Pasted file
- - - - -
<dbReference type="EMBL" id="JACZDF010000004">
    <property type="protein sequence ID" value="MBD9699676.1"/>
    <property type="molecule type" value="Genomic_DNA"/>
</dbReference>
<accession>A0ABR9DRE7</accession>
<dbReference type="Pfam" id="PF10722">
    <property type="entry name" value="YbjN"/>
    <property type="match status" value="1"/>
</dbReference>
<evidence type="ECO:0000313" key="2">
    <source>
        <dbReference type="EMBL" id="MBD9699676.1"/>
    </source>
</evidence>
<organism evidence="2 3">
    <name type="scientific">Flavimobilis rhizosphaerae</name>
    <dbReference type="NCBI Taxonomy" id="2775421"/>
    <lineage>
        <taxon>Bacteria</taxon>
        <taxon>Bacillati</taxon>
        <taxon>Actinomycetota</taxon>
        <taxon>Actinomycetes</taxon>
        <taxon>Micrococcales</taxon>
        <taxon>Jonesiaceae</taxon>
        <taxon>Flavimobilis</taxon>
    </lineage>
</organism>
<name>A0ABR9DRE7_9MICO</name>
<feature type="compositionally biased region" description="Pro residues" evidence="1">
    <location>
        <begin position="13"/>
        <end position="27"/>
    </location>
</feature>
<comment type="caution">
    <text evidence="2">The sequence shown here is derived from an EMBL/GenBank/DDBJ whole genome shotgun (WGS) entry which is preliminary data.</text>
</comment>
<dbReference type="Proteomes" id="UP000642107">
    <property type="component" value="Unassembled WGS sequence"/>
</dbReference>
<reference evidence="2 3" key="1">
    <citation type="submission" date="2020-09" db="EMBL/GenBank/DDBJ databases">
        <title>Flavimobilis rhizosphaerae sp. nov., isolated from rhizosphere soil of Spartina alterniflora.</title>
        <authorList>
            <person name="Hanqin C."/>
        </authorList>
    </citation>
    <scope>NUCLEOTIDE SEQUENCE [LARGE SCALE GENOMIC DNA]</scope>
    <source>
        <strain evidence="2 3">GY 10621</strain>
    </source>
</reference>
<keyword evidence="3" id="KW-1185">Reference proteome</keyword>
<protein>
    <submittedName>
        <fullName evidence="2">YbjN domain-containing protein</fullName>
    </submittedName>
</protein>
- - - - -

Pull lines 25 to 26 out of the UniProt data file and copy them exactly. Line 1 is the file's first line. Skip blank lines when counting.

        <taxon>Flavimobilis</taxon>
    </lineage>